Mrs. Reagan was a fierce guardian of her husband’s image, sometimes at the expense of her own, and during Mr. Reagan’s improbable climb from a Hollywood acting career to the governorship of California and ultimately the White House, she was a trusted adviser.

“Without Nancy, there would have been no Governor Reagan, no President Reagan,” said Michael K. Deaver, the longtime aide and close friend of the Reagans who died in 2007.

Saturday, March 5, 2016

Tuesday, March 1, 2016

Short Takes

Iranian moderates make strong gains in parliamentary elections.’

North Korea shows detained U.S. student on TV.

It’s Super Tuesday for primaries.

R.I.P. George Kennedy, 91, Oscar-winning character actor.

He Talks! — Clarence Thomas breaks 10 years of silence on the Supreme Court.

Rabbit, rabbit, rabbit.

Friday, February 19, 2016

Harper Lee

Rest in peace, Scout.

Harper Lee, whose first novel, “To Kill a Mockingbird,” about racial injustice in a small Alabama town, sold more than 10 million copies and became one of the most beloved and most taught works of fiction ever written by an American, has died. She was 89.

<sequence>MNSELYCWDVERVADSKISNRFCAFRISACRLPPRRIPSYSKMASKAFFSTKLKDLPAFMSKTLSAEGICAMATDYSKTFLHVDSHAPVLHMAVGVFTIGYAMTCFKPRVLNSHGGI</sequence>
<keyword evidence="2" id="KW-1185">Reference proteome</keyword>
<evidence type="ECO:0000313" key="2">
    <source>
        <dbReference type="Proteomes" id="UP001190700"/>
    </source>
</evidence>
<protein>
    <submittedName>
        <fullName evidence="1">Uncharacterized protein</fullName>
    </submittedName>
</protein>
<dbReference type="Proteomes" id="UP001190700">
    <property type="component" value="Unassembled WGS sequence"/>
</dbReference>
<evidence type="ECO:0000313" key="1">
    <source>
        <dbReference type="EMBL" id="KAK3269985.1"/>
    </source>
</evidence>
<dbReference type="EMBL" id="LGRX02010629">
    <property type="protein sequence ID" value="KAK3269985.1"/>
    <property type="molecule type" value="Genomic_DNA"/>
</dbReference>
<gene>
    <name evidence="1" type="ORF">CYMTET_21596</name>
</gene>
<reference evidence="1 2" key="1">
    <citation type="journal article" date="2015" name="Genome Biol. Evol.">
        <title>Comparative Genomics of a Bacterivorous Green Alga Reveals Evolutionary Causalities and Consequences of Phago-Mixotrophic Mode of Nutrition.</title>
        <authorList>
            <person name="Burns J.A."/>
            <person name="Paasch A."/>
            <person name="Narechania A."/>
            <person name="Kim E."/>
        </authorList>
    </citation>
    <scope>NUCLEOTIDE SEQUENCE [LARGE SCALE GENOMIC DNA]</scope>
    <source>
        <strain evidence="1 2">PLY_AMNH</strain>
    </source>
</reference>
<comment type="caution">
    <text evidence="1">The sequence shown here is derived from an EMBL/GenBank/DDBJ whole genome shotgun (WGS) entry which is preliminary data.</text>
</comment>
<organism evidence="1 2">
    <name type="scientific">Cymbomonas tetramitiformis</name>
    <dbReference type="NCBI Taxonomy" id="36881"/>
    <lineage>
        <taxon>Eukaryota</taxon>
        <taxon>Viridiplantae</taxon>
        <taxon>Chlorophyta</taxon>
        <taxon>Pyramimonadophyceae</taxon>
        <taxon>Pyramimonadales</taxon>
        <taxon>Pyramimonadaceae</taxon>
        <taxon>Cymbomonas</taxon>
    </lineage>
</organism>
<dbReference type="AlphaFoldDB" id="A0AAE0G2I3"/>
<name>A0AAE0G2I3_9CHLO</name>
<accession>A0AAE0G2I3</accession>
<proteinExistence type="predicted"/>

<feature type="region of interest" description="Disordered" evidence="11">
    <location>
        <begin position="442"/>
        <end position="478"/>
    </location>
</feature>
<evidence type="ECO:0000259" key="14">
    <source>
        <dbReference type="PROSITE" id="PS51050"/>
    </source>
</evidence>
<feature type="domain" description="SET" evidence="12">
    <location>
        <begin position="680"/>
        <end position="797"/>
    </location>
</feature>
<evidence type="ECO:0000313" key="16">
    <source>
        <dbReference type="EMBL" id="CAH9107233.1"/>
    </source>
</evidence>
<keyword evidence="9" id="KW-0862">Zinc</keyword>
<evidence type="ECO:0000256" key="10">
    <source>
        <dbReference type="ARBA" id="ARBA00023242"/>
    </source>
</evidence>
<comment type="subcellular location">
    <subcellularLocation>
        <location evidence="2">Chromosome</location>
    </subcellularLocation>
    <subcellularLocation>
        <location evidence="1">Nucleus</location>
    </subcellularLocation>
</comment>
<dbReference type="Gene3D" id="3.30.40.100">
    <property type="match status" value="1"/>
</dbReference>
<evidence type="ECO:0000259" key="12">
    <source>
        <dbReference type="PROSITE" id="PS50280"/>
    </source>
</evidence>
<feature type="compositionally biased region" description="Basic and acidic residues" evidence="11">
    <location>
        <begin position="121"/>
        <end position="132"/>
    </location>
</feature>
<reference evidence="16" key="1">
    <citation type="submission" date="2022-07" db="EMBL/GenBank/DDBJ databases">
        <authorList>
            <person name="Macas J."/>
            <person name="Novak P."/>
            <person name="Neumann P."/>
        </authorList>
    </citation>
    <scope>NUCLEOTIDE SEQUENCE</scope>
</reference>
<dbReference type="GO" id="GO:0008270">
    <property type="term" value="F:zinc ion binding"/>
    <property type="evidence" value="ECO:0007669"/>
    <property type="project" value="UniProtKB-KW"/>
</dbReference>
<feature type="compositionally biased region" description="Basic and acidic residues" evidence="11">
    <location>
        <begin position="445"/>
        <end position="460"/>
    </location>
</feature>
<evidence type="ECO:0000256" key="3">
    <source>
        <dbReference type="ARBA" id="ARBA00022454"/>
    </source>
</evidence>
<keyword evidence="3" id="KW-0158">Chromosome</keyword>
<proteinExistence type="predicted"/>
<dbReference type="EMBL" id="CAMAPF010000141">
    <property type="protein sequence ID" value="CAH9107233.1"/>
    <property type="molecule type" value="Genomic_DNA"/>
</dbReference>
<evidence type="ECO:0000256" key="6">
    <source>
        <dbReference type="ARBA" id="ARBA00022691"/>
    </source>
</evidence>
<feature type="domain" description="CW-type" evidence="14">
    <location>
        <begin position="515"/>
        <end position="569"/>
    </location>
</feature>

[…]

Nelle Harper Lee was born in the poky little town of Monroeville, in southern Alabama, the youngest of four children. “Nelle” was a backward spelling of her maternal grandmother’s first name, and Ms. Lee dropped it when “To Kill a Mockingbird” was published, out of fear that readers would pronounce it Nellie, which she hated.

Her father, Asa Coleman Lee, was a prominent lawyer and the model for Atticus Finch, who shared his stilted diction and lofty sense of civic duty. Her mother, Frances Finch Lee, also known as Miss Fanny, was overweight and emotionally fragile. Neighbors recalled her playing the piano for hours, fussing with her flower boxes and obsessively working crossword puzzles on the front porch. Truman Capote, a friend of Ms. Lee’s from childhood, later said that Nelle’s mother had tried to drown her in the bathtub on two occasions, an assertion that Ms. Lee indignantly denied.

Ms. Lee, like her alter ego Scout, was a tough little tomboy who enjoyed beating up the local boys, climbing trees and rolling in the dirt. “A dress on the young Nelle would have been as out of place as a silk hat on a hog,” recalled Marie Rudisill, Capote’s aunt, in her book “Truman Capote: The Story of His Bizarre and Exotic Boyhood by an Aunt Who Helped Raise Him.”